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The Double-facing Foreign Relations Function of the Executive and Its Self-enforcing Obligation to Comply with International Law

  • How does the international Rule of Law apply to constrain the conduct of the Executive within a constitutional State that adopts a dualist approach to the reception of international law? This paper argues that, so far from being inconsistent with the concept of the Rule of Law, the Executive within a dualist constitution has a self-enforcing obligation to abide by the obligations of the State under international law. This is not dependent on Parliament’s incorporation of treaty obligations into domestic law. It is the correlative consequence of the allocation to the Executive of the power to conduct foreign relations. The paper develops this argument in response to recent debate in the United Kingdom on whether Ministers have an obligation to comply with international law–a reference that the Government removed from the Ministerial Code. It shows that such an obligation is consistent with both four centuries of the practice of the British State and with principle.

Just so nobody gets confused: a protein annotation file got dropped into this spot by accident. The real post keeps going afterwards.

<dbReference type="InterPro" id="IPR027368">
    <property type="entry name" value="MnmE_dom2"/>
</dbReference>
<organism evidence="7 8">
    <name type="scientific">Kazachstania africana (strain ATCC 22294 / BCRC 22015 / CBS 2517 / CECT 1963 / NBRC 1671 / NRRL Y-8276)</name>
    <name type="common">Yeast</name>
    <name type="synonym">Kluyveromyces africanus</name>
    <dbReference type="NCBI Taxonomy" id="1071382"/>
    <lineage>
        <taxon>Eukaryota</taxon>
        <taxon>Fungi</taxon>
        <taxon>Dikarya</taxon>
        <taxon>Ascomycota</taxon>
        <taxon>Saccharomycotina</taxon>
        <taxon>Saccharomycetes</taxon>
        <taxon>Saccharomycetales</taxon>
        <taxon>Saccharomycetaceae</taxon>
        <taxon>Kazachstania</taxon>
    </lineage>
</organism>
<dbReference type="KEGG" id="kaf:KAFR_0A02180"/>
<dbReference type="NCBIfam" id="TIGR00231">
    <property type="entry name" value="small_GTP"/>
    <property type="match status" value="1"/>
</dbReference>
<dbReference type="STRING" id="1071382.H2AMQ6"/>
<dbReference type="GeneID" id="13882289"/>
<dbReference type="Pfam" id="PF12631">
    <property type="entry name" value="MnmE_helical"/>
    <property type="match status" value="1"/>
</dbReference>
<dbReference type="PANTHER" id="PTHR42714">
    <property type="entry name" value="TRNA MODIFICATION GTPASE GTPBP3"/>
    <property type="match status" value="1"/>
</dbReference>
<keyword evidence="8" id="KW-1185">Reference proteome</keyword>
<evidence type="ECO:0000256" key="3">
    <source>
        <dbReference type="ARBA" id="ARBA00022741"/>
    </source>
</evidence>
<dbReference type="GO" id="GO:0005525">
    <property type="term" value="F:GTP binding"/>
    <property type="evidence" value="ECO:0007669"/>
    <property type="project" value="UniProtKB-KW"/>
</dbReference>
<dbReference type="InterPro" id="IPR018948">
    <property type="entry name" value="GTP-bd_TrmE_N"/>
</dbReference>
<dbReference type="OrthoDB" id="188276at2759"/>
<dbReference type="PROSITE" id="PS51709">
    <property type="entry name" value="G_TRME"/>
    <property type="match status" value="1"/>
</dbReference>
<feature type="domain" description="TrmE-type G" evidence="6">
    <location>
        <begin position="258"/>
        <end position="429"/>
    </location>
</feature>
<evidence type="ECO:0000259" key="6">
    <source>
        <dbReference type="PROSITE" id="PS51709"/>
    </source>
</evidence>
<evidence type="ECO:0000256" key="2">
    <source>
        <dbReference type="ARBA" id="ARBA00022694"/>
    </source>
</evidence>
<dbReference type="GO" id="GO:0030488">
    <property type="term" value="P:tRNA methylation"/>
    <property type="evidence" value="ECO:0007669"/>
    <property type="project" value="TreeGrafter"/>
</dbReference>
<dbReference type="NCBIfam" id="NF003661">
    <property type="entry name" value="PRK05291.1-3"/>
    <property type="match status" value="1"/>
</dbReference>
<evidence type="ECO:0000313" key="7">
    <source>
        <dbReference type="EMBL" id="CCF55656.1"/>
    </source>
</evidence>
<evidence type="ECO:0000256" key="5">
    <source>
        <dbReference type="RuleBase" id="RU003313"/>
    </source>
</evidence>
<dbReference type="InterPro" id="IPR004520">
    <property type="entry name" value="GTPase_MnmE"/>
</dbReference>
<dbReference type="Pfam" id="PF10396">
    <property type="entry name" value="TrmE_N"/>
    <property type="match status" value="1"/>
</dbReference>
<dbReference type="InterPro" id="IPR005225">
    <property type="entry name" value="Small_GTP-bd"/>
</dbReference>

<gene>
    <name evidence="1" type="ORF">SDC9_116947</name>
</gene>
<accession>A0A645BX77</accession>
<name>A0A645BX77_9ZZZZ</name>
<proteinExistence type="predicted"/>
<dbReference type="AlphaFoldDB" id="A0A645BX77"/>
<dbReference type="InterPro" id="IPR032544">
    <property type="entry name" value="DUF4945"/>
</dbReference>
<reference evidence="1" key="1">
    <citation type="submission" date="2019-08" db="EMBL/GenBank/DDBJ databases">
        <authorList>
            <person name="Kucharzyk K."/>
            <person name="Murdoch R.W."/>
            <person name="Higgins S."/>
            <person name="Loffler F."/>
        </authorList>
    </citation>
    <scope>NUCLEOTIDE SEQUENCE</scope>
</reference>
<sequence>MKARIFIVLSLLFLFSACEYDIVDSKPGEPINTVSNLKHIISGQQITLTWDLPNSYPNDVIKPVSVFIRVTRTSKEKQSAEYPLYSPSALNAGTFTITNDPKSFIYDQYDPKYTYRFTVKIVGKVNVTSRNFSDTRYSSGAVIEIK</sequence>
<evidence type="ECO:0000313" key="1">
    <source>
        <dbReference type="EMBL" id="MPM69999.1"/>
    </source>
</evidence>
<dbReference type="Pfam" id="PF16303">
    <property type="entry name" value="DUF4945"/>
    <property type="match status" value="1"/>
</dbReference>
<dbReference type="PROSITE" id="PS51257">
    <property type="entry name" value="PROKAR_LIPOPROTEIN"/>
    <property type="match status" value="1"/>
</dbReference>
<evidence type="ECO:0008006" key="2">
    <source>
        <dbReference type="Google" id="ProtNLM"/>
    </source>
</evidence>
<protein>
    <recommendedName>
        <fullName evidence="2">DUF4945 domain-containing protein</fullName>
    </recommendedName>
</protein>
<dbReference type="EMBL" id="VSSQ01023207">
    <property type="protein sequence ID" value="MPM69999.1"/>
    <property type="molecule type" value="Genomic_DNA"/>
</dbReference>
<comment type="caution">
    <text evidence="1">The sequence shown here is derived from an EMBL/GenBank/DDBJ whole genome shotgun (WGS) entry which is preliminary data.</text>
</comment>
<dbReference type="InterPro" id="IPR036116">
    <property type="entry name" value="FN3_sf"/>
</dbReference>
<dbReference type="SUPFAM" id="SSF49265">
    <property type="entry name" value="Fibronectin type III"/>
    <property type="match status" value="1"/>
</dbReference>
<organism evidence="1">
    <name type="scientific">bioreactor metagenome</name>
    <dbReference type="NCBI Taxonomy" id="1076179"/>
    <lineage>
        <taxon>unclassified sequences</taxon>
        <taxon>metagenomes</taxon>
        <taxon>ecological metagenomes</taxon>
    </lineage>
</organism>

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Author:Campbell McLachlan
Parent Title (English):KFG Working Paper Series
Series (Serial Number):KFG Working Paper Series (30)
Document Type:Working Paper
Date of first Publication:2019/05/11
Year of Completion:2019
Publishing Institution:Universität Potsdam
Release Date:2019/05/17
Source:First publication of the paper: SSRN
Organizational units:Extern / Berlin Potsdam Research Group "The International Rule of Law - Rise or Decline?"
Dewey Decimal Classification:3 Sozialwissenschaften / 34 Recht
Peer Review:Nicht referiert
Licence (German):License LogoKeine Nutzungslizenz vergeben - es gilt das deutsche Urheberrecht